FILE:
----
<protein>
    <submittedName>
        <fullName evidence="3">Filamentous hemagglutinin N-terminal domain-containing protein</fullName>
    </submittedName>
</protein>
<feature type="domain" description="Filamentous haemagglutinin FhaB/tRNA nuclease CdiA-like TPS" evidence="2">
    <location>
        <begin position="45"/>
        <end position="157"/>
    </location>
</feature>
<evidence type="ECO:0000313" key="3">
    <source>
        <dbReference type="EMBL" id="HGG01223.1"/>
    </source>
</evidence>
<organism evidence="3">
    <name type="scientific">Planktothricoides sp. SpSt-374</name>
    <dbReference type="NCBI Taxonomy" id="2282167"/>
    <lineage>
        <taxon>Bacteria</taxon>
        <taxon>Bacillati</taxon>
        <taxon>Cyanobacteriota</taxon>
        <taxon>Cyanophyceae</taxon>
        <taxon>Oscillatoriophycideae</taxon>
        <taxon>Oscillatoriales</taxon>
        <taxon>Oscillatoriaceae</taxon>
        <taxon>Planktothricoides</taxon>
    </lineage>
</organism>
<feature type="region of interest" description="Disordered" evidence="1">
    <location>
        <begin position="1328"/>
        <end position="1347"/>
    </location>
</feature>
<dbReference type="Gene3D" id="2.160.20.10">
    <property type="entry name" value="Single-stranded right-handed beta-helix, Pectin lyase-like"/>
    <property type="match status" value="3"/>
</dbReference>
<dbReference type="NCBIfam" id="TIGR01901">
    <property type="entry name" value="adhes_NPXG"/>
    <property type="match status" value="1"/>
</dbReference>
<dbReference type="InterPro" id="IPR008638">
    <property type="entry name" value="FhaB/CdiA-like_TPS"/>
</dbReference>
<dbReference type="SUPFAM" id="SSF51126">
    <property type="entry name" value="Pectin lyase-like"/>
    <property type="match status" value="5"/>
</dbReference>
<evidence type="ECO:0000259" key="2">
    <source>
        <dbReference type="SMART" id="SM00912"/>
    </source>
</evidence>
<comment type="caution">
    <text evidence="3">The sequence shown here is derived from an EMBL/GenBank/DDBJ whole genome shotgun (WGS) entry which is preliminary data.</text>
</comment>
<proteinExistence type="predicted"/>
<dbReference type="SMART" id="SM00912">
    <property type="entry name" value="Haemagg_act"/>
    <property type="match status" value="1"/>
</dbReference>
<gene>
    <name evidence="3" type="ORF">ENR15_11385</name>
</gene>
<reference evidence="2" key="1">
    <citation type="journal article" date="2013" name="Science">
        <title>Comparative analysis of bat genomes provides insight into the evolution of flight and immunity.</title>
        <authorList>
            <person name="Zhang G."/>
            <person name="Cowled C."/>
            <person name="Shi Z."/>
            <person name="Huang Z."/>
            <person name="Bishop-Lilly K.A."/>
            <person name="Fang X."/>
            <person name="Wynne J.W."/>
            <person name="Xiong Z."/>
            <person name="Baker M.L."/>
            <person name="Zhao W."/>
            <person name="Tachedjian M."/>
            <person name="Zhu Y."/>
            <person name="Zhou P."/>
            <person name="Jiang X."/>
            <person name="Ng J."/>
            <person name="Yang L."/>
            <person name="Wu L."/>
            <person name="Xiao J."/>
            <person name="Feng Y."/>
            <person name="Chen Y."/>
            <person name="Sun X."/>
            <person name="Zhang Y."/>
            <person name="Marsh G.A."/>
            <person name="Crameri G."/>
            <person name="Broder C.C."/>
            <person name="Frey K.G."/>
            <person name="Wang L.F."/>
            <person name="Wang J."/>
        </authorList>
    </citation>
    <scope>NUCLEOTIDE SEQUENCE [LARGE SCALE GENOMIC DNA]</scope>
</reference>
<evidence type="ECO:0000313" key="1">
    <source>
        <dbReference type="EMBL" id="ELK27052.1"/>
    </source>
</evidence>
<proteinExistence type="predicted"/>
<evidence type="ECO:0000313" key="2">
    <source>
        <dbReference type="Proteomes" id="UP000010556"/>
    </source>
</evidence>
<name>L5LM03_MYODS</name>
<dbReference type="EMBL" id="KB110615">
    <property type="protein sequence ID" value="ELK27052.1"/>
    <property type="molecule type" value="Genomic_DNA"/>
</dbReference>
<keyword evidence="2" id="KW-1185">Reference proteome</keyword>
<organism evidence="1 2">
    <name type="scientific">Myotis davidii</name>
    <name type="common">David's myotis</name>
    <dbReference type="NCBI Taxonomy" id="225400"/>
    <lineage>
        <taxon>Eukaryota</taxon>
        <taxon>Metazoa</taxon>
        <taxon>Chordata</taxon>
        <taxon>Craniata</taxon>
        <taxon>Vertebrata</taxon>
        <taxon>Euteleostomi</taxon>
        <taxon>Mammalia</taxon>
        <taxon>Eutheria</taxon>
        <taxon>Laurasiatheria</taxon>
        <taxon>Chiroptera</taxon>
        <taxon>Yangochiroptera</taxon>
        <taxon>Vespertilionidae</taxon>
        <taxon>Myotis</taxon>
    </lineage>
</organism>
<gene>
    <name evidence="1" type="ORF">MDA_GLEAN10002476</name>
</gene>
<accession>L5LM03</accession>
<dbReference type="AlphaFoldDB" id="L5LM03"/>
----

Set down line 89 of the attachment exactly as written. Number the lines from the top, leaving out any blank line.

            <person name="Xiao J."/>